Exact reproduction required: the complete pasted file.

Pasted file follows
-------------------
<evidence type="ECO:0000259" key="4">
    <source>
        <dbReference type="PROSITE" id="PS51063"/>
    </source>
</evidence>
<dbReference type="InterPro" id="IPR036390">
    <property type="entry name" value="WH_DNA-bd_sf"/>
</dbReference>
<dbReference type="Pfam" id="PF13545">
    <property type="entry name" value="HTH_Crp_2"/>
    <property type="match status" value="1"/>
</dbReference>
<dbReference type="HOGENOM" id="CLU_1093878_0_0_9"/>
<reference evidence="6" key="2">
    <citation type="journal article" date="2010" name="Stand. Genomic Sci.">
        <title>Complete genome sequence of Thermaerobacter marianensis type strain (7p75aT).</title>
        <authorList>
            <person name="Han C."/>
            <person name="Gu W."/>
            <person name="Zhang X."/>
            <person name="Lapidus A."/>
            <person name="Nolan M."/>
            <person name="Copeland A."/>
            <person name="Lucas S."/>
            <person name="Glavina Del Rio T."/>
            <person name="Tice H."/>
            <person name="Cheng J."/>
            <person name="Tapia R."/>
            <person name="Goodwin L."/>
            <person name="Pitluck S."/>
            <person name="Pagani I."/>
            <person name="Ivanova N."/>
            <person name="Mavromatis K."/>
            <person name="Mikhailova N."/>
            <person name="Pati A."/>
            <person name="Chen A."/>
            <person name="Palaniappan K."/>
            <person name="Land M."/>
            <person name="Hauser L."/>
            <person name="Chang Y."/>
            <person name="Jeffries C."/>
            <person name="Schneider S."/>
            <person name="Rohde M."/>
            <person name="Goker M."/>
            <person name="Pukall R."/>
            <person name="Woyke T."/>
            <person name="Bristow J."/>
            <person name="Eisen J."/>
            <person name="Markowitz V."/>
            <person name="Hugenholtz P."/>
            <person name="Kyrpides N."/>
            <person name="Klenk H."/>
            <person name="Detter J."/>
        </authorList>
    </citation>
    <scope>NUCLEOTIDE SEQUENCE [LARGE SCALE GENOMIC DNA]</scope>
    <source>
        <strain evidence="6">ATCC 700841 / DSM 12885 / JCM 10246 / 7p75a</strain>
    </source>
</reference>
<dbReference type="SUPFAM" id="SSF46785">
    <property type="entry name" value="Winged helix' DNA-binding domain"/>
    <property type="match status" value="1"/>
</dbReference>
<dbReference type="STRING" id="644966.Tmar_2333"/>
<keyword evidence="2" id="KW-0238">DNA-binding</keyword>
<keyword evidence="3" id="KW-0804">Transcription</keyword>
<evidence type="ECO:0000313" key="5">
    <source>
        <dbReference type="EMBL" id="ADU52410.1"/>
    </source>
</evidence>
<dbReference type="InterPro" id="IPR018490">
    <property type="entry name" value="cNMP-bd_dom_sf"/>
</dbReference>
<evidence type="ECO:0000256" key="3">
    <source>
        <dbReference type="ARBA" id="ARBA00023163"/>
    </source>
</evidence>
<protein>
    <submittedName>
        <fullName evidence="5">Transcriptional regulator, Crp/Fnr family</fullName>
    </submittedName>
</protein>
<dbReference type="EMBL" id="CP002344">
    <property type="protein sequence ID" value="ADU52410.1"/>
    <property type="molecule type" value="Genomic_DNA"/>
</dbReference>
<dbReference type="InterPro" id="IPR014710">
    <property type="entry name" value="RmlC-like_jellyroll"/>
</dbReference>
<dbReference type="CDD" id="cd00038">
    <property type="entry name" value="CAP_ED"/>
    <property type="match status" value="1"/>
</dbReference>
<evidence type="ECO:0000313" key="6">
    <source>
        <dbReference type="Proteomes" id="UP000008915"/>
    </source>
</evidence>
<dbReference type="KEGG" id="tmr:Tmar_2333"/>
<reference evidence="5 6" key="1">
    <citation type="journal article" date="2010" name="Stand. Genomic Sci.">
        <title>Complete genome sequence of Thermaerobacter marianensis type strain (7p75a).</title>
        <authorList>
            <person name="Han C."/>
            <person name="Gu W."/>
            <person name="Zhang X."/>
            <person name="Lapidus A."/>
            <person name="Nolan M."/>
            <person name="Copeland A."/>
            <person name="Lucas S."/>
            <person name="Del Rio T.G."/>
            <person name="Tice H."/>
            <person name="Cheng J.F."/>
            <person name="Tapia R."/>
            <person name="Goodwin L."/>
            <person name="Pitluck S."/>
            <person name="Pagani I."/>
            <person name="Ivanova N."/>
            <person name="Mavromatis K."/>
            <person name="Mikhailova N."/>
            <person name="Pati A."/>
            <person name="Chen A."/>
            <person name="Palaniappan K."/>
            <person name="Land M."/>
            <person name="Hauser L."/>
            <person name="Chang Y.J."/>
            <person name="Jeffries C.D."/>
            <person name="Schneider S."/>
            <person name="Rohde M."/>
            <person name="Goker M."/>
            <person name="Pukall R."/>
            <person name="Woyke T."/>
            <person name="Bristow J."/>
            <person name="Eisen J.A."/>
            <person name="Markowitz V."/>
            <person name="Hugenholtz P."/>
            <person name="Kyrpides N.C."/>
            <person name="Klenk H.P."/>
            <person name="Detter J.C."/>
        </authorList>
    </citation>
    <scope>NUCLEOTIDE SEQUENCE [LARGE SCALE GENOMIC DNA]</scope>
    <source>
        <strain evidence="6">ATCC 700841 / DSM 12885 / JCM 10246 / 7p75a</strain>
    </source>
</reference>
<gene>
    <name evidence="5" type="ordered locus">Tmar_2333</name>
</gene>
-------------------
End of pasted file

<evidence type="ECO:0000259" key="4">
    <source>
        <dbReference type="PROSITE" id="PS51063"/>
    </source>
</evidence>
<dbReference type="InterPro" id="IPR036390">
    <property type="entry name" value="WH_DNA-bd_sf"/>
</dbReference>
<dbReference type="Pfam" id="PF13545">
    <property type="entry name" value="HTH_Crp_2"/>
    <property type="match status" value="1"/>
</dbReference>
<dbReference type="HOGENOM" id="CLU_1093878_0_0_9"/>
<reference evidence="6" key="2">
    <citation type="journal article" date="2010" name="Stand. Genomic Sci.">
        <title>Complete genome sequence of Thermaerobacter marianensis type strain (7p75aT).</title>
        <authorList>
            <person name="Han C."/>
            <person name="Gu W."/>
            <person name="Zhang X."/>
            <person name="Lapidus A."/>
            <person name="Nolan M."/>
            <person name="Copeland A."/>
            <person name="Lucas S."/>
            <person name="Glavina Del Rio T."/>
            <person name="Tice H."/>
            <person name="Cheng J."/>
            <person name="Tapia R."/>
            <person name="Goodwin L."/>
            <person name="Pitluck S."/>
            <person name="Pagani I."/>
            <person name="Ivanova N."/>
            <person name="Mavromatis K."/>
            <person name="Mikhailova N."/>
            <person name="Pati A."/>
            <person name="Chen A."/>
            <person name="Palaniappan K."/>
            <person name="Land M."/>
            <person name="Hauser L."/>
            <person name="Chang Y."/>
            <person name="Jeffries C."/>
            <person name="Schneider S."/>
            <person name="Rohde M."/>
            <person name="Goker M."/>
            <person name="Pukall R."/>
            <person name="Woyke T."/>
            <person name="Bristow J."/>
            <person name="Eisen J."/>
            <person name="Markowitz V."/>
            <person name="Hugenholtz P."/>
            <person name="Kyrpides N."/>
            <person name="Klenk H."/>
            <person name="Detter J."/>
        </authorList>
    </citation>
    <scope>NUCLEOTIDE SEQUENCE [LARGE SCALE GENOMIC DNA]</scope>
    <source>
        <strain evidence="6">ATCC 700841 / DSM 12885 / JCM 10246 / 7p75a</strain>
    </source>
</reference>
<dbReference type="SUPFAM" id="SSF46785">
    <property type="entry name" value="Winged helix' DNA-binding domain"/>
    <property type="match status" value="1"/>
</dbReference>
<dbReference type="STRING" id="644966.Tmar_2333"/>
<keyword evidence="2" id="KW-0238">DNA-binding</keyword>
<keyword evidence="3" id="KW-0804">Transcription</keyword>
<evidence type="ECO:0000313" key="5">
    <source>
        <dbReference type="EMBL" id="ADU52410.1"/>
    </source>
</evidence>
<dbReference type="InterPro" id="IPR018490">
    <property type="entry name" value="cNMP-bd_dom_sf"/>
</dbReference>
<evidence type="ECO:0000256" key="3">
    <source>
        <dbReference type="ARBA" id="ARBA00023163"/>
    </source>
</evidence>
<protein>
    <submittedName>
        <fullName evidence="5">Transcriptional regulator, Crp/Fnr family</fullName>
    </submittedName>
</protein>
<dbReference type="EMBL" id="CP002344">
    <property type="protein sequence ID" value="ADU52410.1"/>
    <property type="molecule type" value="Genomic_DNA"/>
</dbReference>
<dbReference type="InterPro" id="IPR014710">
    <property type="entry name" value="RmlC-like_jellyroll"/>
</dbReference>
<dbReference type="CDD" id="cd00038">
    <property type="entry name" value="CAP_ED"/>
    <property type="match status" value="1"/>
</dbReference>
<evidence type="ECO:0000313" key="6">
    <source>
        <dbReference type="Proteomes" id="UP000008915"/>
    </source>
</evidence>
<dbReference type="KEGG" id="tmr:Tmar_2333"/>
<reference evidence="5 6" key="1">
    <citation type="journal article" date="2010" name="Stand. Genomic Sci.">
        <title>Complete genome sequence of Thermaerobacter marianensis type strain (7p75a).</title>
        <authorList>
            <person name="Han C."/>
            <person name="Gu W."/>
            <person name="Zhang X."/>
            <person name="Lapidus A."/>
            <person name="Nolan M."/>
            <person name="Copeland A."/>
            <person name="Lucas S."/>
            <person name="Del Rio T.G."/>
            <person name="Tice H."/>
            <person name="Cheng J.F."/>
            <person name="Tapia R."/>
            <person name="Goodwin L."/>
            <person name="Pitluck S."/>
            <person name="Pagani I."/>
            <person name="Ivanova N."/>
            <person name="Mavromatis K."/>
            <person name="Mikhailova N."/>
            <person name="Pati A."/>
            <person name="Chen A."/>
            <person name="Palaniappan K."/>
            <person name="Land M."/>
            <person name="Hauser L."/>
            <person name="Chang Y.J."/>
            <person name="Jeffries C.D."/>
            <person name="Schneider S."/>
            <person name="Rohde M."/>
            <person name="Goker M."/>
            <person name="Pukall R."/>
            <person name="Woyke T."/>
            <person name="Bristow J."/>
            <person name="Eisen J.A."/>
            <person name="Markowitz V."/>
            <person name="Hugenholtz P."/>
            <person name="Kyrpides N.C."/>
            <person name="Klenk H.P."/>
            <person name="Detter J.C."/>
        </authorList>
    </citation>
    <scope>NUCLEOTIDE SEQUENCE [LARGE SCALE GENOMIC DNA]</scope>
    <source>
        <strain evidence="6">ATCC 700841 / DSM 12885 / JCM 10246 / 7p75a</strain>
    </source>
</reference>
<gene>
    <name evidence="5" type="ordered locus">Tmar_2333</name>
</gene>